Cache Warming on an Analysis Services Tabular server

SQL Server 2012 introduces the new tabular BISM modeling in Analysis Services.  If you have many tabular databases deployed, or several large tabular databases, a server restart can cause a performance hit. The typical scenario is that when the Analysis Services service starts, it does not immediately load and warm the cache of the database files. The first user will have to wait for their database to load which can take 30 seconds up to a few minutes, depending on how many GB of files there are to load. 

The database will get loaded on demand when the first connection is made to that database.  The Vertipaq engine will read all the database files from the disk and use the RAM as a cache to populate the data structures in memory.

For example, when using Management Studio, when you connect to the tabular instance shortly after starting the service, it will query metadata from ALL databases. The SSMS window may become nonresponsive until the server replies with all the metadata requested.

One simple way to forcibly warm the cache ahead of time is to run a simple Discover command to query each database metadata.


I have also filed a design change request to request the Analysis Services product group to please add a feature to autoload some or all databases. This could be triggered internally by the service whenever it starts to save user effort from creative workarounds. If you like the idea file it on

A simple workaround is to run a cache warming query:

Make a new MDX query window in Management Studio and runthis kind of query to illustrate how a simple cache warmer would work. This isn’t practical, because by the time Management Studio has shown you the list of databases, it has already queries all the metadata and the data files are loaded in RAM.


Make a new XMLA command window and run:

<Discover xmlns="urn:schemas-microsoft-com:xml-analysis">
       <Restrictions />
       <Properties />

Automation to open the databases:

1. ASCMD.exe

To automate calling those we could use ASCMD.exe, which is an old sample back from 2005 days.

You could make a batch file that you run shortly after starting the service.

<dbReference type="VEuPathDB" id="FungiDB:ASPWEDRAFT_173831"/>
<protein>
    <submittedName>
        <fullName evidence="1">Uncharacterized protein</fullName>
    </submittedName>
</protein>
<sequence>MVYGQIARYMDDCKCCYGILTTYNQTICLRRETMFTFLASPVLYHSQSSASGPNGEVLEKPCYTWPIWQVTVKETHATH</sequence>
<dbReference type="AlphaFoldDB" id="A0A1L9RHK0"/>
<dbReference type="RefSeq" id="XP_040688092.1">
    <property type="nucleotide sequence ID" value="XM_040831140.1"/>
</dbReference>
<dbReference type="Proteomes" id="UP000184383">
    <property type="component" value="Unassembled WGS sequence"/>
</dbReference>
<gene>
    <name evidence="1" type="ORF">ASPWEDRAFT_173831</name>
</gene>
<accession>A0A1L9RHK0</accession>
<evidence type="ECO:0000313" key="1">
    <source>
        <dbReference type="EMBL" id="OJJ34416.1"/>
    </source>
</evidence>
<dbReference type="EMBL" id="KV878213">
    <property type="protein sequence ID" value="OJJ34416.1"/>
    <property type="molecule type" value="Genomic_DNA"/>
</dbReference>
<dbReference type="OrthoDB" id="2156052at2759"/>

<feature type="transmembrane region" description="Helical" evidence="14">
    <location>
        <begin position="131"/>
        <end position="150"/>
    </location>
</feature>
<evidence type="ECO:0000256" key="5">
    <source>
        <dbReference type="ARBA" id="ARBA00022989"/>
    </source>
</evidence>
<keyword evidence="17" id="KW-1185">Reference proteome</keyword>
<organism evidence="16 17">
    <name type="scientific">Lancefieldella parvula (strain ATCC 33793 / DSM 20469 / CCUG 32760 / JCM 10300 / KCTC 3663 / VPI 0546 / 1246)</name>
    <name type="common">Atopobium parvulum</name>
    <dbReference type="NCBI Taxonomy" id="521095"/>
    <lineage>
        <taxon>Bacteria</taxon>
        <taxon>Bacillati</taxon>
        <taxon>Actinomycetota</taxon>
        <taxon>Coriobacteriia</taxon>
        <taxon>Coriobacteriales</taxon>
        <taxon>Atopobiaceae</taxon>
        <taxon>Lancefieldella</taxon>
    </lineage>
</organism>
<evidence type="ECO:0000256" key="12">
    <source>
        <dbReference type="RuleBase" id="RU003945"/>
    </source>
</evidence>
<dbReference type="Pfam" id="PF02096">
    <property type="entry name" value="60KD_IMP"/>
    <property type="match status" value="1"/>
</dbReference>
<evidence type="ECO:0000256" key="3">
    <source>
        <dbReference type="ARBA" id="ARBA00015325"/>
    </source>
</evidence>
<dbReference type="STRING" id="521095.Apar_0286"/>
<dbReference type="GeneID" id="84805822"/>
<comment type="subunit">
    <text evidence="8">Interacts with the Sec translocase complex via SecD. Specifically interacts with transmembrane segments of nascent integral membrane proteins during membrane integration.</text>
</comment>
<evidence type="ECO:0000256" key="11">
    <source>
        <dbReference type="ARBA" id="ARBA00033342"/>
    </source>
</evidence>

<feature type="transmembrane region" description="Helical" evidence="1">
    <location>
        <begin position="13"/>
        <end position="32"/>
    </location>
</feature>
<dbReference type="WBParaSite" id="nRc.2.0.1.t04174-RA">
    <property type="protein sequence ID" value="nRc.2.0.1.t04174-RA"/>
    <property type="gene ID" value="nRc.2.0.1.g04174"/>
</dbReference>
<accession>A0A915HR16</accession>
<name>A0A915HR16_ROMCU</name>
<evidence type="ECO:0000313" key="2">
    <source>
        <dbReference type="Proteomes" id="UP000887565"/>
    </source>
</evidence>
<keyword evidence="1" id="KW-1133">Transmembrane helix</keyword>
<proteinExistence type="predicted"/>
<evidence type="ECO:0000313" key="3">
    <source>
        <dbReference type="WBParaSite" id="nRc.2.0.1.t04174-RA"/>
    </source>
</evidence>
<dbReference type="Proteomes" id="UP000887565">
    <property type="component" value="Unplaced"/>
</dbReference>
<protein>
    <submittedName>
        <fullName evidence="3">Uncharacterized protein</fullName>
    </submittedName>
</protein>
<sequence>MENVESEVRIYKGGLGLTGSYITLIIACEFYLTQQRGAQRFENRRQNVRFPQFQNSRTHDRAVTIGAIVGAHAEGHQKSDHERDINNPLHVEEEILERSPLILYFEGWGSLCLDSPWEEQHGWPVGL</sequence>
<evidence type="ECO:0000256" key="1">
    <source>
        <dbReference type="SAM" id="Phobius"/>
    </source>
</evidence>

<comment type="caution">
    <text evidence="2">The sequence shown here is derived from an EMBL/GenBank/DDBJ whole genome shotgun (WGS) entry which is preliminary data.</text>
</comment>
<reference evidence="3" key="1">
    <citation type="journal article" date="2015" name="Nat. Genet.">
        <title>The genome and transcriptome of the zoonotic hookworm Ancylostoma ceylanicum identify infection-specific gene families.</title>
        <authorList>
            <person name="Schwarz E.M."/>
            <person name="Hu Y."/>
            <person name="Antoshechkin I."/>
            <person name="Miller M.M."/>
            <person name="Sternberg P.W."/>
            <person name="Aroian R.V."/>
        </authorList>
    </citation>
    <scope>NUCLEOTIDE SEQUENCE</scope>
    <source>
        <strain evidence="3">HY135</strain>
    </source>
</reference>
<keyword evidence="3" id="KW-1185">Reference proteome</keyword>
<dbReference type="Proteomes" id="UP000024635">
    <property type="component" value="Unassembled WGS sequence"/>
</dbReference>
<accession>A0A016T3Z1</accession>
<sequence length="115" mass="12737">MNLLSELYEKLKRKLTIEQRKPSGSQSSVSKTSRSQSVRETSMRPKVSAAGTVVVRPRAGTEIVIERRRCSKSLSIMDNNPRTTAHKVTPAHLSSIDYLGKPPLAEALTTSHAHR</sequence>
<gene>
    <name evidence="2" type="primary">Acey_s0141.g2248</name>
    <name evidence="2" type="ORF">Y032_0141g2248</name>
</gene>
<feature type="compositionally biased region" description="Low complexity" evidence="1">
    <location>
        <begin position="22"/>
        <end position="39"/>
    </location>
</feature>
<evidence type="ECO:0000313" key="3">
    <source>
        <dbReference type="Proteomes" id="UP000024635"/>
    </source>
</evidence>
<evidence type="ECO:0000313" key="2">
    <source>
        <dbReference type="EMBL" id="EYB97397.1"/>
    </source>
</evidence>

2. Schedule it

Maybe a SQL Agent job is sufficient to run the code on a schedule every couple of minutes. However, it is harder to trigger it to start whenever the service restarts. I can use a SQL Server Analysis Services Query job step type.

The job interface requires a database name, which is not very useful for the discover query we need to run, so that’s annoying, but at least its automated.

Note: that the default SQL Agent Service Account may not have access to Analysis Services databases to run any query. If you use a domain account for your Agent service account, you may add the domain account into the AS security to run the query;  but if the Agent service is started with the system account or the NT Service\SQLAgent$ account, you would need to create a credential and proxy and specify the “Run as” on the job step to run as another user, and give that credential/proxy account rights in Analysis Services.



3. Windows Task Scheduler

Similarly you could use Windows Task Scheduler to run a batch file or start a powershell script.

A. Note in the Windows Event Viewer events when your AS Tabular instance starts.

There is an Event 0 (289) from the source MSOLAP$InstanceName when my service starts up- that may be a good trigger to launch the powershell script.


Log Name:      Application
Source:        MSOLAP$TABULAR
Date:          7/22/2013 9:14:44 PM
Event ID:      0
Task Category: (289)
Level:         Information
Keywords:      Classic
User:          N/A
Service started. Microsoft SQL Server Analysis Services 64 Bit Developer (x64) CTP 11.0.3000.0.

B. Make a powershell script in notepad  to prime the Analysis Services tabular databases.

Save the script with the .ps1 extension in a folder which is easily accessible.

Mine may not be perfect, but it is simply to load the sqlps, connect to my analysis services tabular instance, and run a query. Change the server name and instance name to match your computer.


import-module sqlps
cd SQLAS\MyServername\MyInstanceName

Test your script in the powershell command first before proceeding.

Powershell C:\Scripts\CacheWarmer.ps1


C. Now use Task Scheduler to watch for this event and trigger the cache warm up routine.

Start > Run > MMC.exe. Add the Task Scheduler snapin. Connect to the local server.


D. Click the menu option in the Actions pane to Create Task…


Pick the triggering event at Application, your MSOLAP$InstanceName, Event ID 0


Have it start a program - powershell and run your cachewarmer.ps1 script (as an argument – use double quotes around the path if it has spaces)


E. You can Finish the wizard, and view the properties.

If you need to change the account which runs the routine, do so in the properties. The account will need rights within your Analysis Services to run the query.

F. Test the Task, by stopping and starting (restart) your tabular instance service.


G. Now check your task scheduler status and see if it ran.


You can close the windows and check the history after you restart the services a few times to test it.

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